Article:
- Go to the right show with the right person.
Burlesque is a verrrryyyy broad genre. Think about it like a film genre. If you decided to see a “romantic comedy” you could be watching anything from the somewhat crass American Pie, to the young and hip 10 Things I hate About You to a sappy tear jerker you’d see with your Mum on Mother’s Day… like anything with that English actor who did the you-know-what with the you-know-who when he was married to Liz Hurley…anyway, you get the idea.
Burlesque is like that. It can be anything from the crass and bawdy, to the arty and edgy, to the classic and glamourous. So do your research as best you can. Try your best to pick the right show for the right occasion. An underground Burlesque Show that shoots the audience with phallic shaped water pistols in symbolic challenge of the patriarchal status quo may not be appropriate for a work function…or a first date. Or maybe it is? Everyone’s different. The key is to realise not all Burlesque shows are the same, and to match the show with the your occasion and whom you are going with.
- Arrive at the right time- not too early, not too late.
Arrive late and you may either be locked out of the show or you will have to make an award entrance into the show while its going. This usually means you scuttle in, and find a seat at the back of the room, where you can’t see properly and spend the rest of the show straining your neck desperately trying to grow taller so you can see something. Alternatively, you irritatingly bumping fellow punters, apologising profusely as you attempt, unsuccessfully, to creep to some better seats towards the front. Not only will you then be “that” person (OMG like who do they think they are? The nerve!) but you also run the risk of being spotted by a sassy MC who will exploit your rude performance distracting ways for their own comedic gain.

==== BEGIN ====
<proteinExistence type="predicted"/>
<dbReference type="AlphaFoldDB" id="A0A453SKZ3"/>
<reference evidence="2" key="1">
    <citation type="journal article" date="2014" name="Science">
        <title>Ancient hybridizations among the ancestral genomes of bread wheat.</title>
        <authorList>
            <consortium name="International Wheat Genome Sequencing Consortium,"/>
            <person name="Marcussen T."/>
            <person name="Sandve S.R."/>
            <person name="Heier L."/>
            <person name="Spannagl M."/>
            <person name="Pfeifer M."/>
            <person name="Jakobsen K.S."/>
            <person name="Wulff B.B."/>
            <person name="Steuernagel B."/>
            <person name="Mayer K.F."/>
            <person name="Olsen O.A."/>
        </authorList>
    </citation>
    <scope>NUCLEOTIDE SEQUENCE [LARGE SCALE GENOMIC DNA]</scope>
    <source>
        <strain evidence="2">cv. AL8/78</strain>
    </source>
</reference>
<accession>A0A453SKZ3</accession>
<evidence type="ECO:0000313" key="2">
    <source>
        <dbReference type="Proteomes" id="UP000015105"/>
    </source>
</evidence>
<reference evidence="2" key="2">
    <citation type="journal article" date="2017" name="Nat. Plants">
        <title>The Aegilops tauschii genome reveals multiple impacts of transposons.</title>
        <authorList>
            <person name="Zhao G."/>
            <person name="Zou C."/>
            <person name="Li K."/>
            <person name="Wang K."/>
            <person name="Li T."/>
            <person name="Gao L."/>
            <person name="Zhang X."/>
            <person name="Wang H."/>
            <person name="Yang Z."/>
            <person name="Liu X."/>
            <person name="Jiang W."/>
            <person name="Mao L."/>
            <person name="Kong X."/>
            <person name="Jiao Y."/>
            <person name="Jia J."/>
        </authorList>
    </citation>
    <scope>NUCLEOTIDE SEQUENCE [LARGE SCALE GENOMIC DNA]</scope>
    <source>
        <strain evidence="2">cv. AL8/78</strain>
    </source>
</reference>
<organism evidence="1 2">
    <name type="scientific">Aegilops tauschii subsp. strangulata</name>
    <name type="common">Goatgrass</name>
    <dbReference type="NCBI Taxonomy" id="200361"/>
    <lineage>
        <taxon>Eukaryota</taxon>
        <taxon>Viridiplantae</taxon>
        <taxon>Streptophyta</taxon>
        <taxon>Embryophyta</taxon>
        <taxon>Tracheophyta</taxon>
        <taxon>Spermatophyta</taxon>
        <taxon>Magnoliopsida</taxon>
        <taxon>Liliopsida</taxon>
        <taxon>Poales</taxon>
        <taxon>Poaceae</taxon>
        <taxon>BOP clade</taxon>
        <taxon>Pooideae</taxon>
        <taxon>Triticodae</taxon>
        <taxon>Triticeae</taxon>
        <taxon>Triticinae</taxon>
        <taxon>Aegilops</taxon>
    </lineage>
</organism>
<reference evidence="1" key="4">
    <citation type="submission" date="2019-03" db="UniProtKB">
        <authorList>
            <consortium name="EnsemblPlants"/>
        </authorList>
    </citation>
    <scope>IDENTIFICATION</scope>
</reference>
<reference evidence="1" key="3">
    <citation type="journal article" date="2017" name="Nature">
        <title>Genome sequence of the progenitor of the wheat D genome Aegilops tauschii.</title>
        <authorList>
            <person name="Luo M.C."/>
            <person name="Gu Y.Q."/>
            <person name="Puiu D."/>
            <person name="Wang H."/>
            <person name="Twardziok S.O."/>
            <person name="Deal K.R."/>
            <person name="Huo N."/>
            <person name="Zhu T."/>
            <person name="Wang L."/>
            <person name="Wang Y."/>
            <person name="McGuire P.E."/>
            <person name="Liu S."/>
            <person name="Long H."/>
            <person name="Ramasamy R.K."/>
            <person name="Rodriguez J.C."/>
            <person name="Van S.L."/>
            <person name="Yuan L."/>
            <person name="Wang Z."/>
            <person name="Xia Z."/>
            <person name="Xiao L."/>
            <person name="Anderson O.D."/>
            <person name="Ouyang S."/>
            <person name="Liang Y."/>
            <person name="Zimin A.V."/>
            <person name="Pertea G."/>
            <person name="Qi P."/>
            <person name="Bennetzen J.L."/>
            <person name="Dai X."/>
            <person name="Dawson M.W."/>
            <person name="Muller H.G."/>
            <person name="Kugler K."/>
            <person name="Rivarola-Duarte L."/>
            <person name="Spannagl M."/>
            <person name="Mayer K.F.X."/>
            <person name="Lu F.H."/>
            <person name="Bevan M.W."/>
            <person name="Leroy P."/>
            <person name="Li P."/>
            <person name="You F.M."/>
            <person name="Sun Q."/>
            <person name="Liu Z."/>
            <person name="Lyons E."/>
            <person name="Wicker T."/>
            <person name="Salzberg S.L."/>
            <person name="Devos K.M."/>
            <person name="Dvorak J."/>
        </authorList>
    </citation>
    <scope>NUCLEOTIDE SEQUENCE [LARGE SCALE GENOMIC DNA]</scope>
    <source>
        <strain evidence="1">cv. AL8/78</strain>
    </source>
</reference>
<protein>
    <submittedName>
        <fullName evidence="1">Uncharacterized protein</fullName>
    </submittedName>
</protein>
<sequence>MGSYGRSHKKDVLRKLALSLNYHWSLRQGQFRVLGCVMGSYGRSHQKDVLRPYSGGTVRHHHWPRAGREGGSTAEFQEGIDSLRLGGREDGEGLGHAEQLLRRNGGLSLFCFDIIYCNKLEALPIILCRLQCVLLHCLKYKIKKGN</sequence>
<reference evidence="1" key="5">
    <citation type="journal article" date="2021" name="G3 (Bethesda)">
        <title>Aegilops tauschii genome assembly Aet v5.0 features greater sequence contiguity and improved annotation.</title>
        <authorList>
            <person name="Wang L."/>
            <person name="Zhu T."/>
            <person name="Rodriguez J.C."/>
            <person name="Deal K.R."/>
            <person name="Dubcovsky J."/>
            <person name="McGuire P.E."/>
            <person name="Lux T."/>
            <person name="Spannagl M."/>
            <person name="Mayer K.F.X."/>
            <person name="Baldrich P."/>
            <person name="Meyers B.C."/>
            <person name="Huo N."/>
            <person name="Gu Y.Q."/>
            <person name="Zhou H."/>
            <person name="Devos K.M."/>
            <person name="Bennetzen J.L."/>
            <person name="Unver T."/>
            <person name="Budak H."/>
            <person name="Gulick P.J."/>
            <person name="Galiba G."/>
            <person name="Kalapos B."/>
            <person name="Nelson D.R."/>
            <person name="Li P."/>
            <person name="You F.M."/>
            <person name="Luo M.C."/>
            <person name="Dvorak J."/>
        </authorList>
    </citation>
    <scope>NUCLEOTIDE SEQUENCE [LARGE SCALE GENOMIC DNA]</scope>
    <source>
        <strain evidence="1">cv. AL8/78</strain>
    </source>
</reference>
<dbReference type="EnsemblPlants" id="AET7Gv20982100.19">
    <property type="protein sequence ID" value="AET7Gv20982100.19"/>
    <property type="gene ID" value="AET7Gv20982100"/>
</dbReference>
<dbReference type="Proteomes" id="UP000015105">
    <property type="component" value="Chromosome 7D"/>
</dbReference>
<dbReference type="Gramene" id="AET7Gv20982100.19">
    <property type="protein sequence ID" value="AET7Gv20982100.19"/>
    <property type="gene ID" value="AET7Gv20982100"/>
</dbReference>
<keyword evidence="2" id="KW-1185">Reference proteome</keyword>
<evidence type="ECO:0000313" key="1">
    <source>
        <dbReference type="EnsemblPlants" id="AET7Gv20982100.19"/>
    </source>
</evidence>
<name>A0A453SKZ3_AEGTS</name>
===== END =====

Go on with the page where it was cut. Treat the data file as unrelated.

If you arrive too early, before the doors open you will probably find you are too early to enter the venue or be seated and you will have to awkwardly loiter around twiddling your thumbs. Sometimes this is not a problem, like if the venue is has a bar area where you can comfortably wait and have some pre show drinks. However depending on the venue and location this might is not always the case.
The best time to arrive is generally when the "doors open", which should be on your ticket or booking confirmation. This should give you ample time to get a drink, use the bathroom and settle into your seats before the show starts, without being awkwardly early.
- Cheer appropriately loud
At a Burlesque show the audience may…no scrap that…is encouraged to, cheer, clap, whistle and hoot. Ideally, a Burlesque crowd is halfway between the opera and a rock concert; Sitting in silence until the end of a performance to finally squeeze out a restrained golf clap will not suffice and throwing tinnies and crowd surfing off the stage is going too far.
- Keep an open mind
You’ve done a bit of research and you’ve found what you think might suit your posse. You’ve turned up on time, just as the doors open. Now you need to keep an open mind and enjoy the ride! Burlesque is supposed to be a little bit risqué and at least nudge people out of their comfort zone. There is almost always some striptease or displays of flesh and sometimes there is adult themed humour or language depending on the style of the show (remember point 1). Don't forget-watching a live performance with a room of other strangers can be a very different experience to watching something on a screen in your loungeroom. It's normal that seeing a someone remove their clothes and unashamedly jiggling about on stage, could make you feel a little shocked, self-conscious or even bring up feelings of insecurity. If this happens, don’t worry. It’s all part of the experience! Just take a breath, take a swig of your drink, squeeze the hand or leg of the person next to you and repeat step 3!
If you have anymore questions about how to survive your first Burlesque show, contact us. Don't be shy!